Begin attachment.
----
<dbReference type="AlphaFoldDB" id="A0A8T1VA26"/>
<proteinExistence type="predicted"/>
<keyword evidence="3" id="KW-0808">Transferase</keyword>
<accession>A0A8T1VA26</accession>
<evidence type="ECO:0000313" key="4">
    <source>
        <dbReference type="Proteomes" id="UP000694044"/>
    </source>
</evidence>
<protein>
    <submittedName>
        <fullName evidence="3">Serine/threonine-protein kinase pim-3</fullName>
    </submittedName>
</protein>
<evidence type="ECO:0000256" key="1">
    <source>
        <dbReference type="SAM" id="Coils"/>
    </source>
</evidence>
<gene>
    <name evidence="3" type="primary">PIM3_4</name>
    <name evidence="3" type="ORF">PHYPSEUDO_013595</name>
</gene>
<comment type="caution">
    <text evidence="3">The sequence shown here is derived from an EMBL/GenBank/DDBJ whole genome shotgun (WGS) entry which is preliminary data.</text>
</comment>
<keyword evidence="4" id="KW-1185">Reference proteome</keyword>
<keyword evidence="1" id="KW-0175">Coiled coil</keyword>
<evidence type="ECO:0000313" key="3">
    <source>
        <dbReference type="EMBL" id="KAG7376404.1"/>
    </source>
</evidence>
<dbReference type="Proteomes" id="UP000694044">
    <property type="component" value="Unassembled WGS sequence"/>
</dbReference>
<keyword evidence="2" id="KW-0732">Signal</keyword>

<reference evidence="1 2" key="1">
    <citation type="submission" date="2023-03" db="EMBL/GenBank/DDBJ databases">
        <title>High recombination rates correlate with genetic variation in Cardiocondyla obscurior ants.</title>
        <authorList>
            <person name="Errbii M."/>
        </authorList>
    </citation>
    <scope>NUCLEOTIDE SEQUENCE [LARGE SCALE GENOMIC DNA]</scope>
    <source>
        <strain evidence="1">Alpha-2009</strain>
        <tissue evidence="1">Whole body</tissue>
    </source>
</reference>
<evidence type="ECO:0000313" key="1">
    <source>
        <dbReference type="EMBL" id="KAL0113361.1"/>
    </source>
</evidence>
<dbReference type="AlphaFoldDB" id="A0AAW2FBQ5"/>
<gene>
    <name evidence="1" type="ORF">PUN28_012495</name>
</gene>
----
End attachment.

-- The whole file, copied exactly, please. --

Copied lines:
<dbReference type="AlphaFoldDB" id="A0A8T1VA26"/>
<proteinExistence type="predicted"/>
<keyword evidence="3" id="KW-0808">Transferase</keyword>
<accession>A0A8T1VA26</accession>
<evidence type="ECO:0000313" key="4">
    <source>
        <dbReference type="Proteomes" id="UP000694044"/>
    </source>
</evidence>
<protein>
    <submittedName>
        <fullName evidence="3">Serine/threonine-protein kinase pim-3</fullName>
    </submittedName>
</protein>
<evidence type="ECO:0000256" key="1">
    <source>
        <dbReference type="SAM" id="Coils"/>
    </source>
</evidence>
<gene>
    <name evidence="3" type="primary">PIM3_4</name>
    <name evidence="3" type="ORF">PHYPSEUDO_013595</name>
</gene>
<comment type="caution">
    <text evidence="3">The sequence shown here is derived from an EMBL/GenBank/DDBJ whole genome shotgun (WGS) entry which is preliminary data.</text>
</comment>
<keyword evidence="4" id="KW-1185">Reference proteome</keyword>
<keyword evidence="1" id="KW-0175">Coiled coil</keyword>
<evidence type="ECO:0000313" key="3">
    <source>
        <dbReference type="EMBL" id="KAG7376404.1"/>
    </source>
</evidence>
<dbReference type="Proteomes" id="UP000694044">
    <property type="component" value="Unassembled WGS sequence"/>
</dbReference>
<keyword evidence="2" id="KW-0732">Signal</keyword>

<reference evidence="1 2" key="1">
    <citation type="submission" date="2023-03" db="EMBL/GenBank/DDBJ databases">
        <title>High recombination rates correlate with genetic variation in Cardiocondyla obscurior ants.</title>
        <authorList>
            <person name="Errbii M."/>
        </authorList>
    </citation>
    <scope>NUCLEOTIDE SEQUENCE [LARGE SCALE GENOMIC DNA]</scope>
    <source>
        <strain evidence="1">Alpha-2009</strain>
        <tissue evidence="1">Whole body</tissue>
    </source>
</reference>
<evidence type="ECO:0000313" key="1">
    <source>
        <dbReference type="EMBL" id="KAL0113361.1"/>
    </source>
</evidence>
<dbReference type="AlphaFoldDB" id="A0AAW2FBQ5"/>
<gene>
    <name evidence="1" type="ORF">PUN28_012495</name>
</gene>